I am trying to understand Angular (sometimes called Angular2+), then I came across @Module:

  1. Imports

  2. Declarations

  3. Providers

Following Angular Quick Start


Angular Concepts

  • imports makes the exported declarations of other modules available in the current module
  • declarations are to make directives (including components and pipes) from the current module available to other directives in the current module. Selectors of directives, components or pipes are only matched against the HTML if they are declared or imported.
  • providers are to make services and values known to DI (dependency injection). They are added to the root scope and they are injected to other services or directives that have them as dependency.

A special case for providers are lazy loaded modules that get their own child injector. providers of a lazy loaded module are only provided to this lazy loaded module by default (not the whole application as it is with other modules).

For more details about modules see also https://angular.io/docs/ts/latest/guide/ngmodule.html

  • exports makes the components, directives, and pipes available in modules that add this module to imports. exports can also be used to re-export modules such as CommonModule and FormsModule, which is often done in shared modules.

  • entryComponents registers components for offline compilation so that they can be used with ViewContainerRef.createComponent(). Components used in router configurations are added implicitly.

TypeScript (ES2015) imports

import ... from 'foo/bar' (which may resolve to an index.ts) are for TypeScript imports. You need these whenever you use an identifier in a typescript file that is declared in another typescript file.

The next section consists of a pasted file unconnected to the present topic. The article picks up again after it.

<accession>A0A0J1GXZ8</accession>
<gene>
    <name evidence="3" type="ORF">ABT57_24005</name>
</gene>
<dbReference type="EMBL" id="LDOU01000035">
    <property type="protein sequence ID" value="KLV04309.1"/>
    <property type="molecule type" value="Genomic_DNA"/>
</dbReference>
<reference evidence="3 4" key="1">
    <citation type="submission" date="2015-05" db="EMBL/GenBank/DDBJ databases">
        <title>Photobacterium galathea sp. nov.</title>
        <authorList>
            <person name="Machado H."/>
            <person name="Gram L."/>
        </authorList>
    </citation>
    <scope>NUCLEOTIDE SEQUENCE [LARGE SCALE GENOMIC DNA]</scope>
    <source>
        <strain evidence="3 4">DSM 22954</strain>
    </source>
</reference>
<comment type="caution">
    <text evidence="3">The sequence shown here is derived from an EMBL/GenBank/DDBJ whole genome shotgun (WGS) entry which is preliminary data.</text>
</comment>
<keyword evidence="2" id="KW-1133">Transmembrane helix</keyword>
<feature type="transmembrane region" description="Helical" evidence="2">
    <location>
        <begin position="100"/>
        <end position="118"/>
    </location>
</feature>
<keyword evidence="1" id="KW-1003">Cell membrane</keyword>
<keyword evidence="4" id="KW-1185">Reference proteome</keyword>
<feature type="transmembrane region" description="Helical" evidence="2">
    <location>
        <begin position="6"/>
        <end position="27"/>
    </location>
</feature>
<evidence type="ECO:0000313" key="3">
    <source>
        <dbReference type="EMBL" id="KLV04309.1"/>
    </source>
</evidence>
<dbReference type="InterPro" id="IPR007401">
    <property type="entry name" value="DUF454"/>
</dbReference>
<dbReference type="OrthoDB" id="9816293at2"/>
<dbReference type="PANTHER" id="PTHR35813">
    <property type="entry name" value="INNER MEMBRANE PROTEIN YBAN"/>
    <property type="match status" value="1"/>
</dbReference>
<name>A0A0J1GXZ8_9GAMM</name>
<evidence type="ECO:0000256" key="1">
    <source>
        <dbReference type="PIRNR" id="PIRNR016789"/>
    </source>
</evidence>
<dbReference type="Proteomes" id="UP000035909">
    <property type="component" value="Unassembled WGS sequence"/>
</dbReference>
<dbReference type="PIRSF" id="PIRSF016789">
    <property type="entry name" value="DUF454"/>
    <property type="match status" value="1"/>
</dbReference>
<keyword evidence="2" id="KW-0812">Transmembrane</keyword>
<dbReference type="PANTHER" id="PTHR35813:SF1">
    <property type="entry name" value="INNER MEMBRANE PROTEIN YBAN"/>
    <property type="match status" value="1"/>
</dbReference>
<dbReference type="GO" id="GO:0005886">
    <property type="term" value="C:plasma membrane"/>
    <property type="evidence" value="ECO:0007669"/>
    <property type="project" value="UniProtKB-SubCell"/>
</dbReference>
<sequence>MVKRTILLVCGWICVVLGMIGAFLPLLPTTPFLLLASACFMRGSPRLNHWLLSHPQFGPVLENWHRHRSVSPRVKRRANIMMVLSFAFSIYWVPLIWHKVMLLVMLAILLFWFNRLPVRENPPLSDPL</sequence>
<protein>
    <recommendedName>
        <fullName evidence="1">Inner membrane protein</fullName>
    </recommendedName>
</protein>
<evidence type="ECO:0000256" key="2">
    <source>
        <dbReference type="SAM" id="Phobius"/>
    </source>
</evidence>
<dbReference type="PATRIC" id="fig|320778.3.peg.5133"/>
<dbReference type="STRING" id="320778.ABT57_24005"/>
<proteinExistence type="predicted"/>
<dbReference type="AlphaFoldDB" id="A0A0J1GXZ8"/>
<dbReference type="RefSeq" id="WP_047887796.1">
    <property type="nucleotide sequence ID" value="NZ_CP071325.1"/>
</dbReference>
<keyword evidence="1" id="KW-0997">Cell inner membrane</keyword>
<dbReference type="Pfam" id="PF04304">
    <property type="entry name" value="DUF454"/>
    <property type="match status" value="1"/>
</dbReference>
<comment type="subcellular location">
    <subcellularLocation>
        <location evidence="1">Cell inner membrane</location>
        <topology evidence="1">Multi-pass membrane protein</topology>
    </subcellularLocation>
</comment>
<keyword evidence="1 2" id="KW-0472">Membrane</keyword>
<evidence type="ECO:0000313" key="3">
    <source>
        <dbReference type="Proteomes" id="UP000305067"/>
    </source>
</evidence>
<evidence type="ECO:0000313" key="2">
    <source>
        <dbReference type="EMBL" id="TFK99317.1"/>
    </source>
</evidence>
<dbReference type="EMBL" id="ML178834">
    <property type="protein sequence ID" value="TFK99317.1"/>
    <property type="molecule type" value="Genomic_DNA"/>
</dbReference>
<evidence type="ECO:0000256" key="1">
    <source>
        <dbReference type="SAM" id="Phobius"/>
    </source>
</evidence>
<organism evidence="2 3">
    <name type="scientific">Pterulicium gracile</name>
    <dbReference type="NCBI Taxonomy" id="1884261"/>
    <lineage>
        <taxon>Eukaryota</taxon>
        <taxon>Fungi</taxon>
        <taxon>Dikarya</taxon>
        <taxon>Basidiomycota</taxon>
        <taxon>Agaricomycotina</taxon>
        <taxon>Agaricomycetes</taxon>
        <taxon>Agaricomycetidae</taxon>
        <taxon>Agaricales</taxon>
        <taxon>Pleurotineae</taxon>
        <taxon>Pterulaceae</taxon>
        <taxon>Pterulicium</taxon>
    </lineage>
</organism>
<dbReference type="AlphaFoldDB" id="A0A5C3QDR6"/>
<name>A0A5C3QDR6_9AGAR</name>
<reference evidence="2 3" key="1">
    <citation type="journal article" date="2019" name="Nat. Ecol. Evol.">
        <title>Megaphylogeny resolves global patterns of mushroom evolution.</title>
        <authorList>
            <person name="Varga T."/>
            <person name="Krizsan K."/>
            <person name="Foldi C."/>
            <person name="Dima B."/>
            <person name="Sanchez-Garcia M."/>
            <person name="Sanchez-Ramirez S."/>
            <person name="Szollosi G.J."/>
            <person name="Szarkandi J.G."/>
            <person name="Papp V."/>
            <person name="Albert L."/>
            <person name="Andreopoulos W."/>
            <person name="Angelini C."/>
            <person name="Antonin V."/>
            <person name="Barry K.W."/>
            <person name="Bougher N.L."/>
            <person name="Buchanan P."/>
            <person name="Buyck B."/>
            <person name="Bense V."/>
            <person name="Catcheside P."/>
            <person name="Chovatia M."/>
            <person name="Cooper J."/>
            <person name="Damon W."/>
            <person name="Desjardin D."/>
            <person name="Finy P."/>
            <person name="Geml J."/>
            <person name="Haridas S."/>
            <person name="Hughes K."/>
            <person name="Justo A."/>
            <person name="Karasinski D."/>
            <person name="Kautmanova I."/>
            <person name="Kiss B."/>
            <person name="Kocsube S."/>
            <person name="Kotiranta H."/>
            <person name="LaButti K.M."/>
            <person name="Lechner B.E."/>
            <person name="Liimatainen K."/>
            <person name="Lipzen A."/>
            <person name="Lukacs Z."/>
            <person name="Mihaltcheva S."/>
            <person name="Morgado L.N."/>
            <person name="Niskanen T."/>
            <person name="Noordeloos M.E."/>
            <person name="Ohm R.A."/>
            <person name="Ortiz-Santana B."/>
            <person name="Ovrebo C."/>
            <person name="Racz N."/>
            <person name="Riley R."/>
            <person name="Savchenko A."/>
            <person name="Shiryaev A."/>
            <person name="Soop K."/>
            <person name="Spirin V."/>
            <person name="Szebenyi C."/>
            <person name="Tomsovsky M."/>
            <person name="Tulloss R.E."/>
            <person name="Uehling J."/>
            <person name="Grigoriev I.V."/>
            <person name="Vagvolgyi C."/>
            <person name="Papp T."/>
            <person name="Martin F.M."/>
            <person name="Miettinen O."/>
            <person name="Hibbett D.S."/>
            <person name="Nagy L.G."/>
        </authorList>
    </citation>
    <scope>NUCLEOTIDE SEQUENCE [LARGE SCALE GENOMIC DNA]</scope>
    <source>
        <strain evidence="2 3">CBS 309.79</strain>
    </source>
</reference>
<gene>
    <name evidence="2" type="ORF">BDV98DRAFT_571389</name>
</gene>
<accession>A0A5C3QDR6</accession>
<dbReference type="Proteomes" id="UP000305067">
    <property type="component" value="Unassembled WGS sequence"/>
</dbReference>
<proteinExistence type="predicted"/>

Angular's @NgModule() imports and TypeScript import are entirely different concepts.

See also jDriven - TypeScript and ES6 import syntax

Most of them are actually plain ECMAScript 2015 (ES6) module syntax that TypeScript uses as well.

  • 1
    I think, but I'm not sure, that the latest recommendation is to put app-wide providers in a CoreModule, rather than using forRoot() in a lazy-loaded module. Do you agree? See The Core Module. The link to #shared-module-for-root no longer exists. – Mark Rajcok Oct 11 '16 at 2:32
  • 1
    Excellent explanation. Thank you, @günter-zöchbauer. Only mention is that afaik import is a JS (ES2015) functionality, not a TypeScript one. :) – cassi.lup Feb 13 '18 at 13:33
  • and what is export [] in NgModule suck like export : [MatCheckBox] – Omar Isaid Sep 24 '18 at 16:00
  • Identifiers listed in export: [...] become available to modules that list the exporting module in imports: [SomeModule]. All other directives, components, and pipes are private to the module until they are exported. Actually my answer above says that already :D – Günter Zöchbauer Sep 24 '18 at 16:03
  • 1
    To be honest, I think the design of NgModule of Angular is clumsy and obscure comparing with Vue and React. You needs import other module with imports, but export your declarables (component, directive, pipe) with exports. So, the major targets of imports and exports is different things. Instead, the major target of exports is your declarations. You declare your component by declarations, but for dynamic loaded component, you need put them in entryComponents. In the meantime, the providers are managed in another story by DI. – xuemind Mar 22 at 3:50

imports: is used to import supporting modules likes FormsModule, RouterModule, CommonModule, or any other custom-made feature module.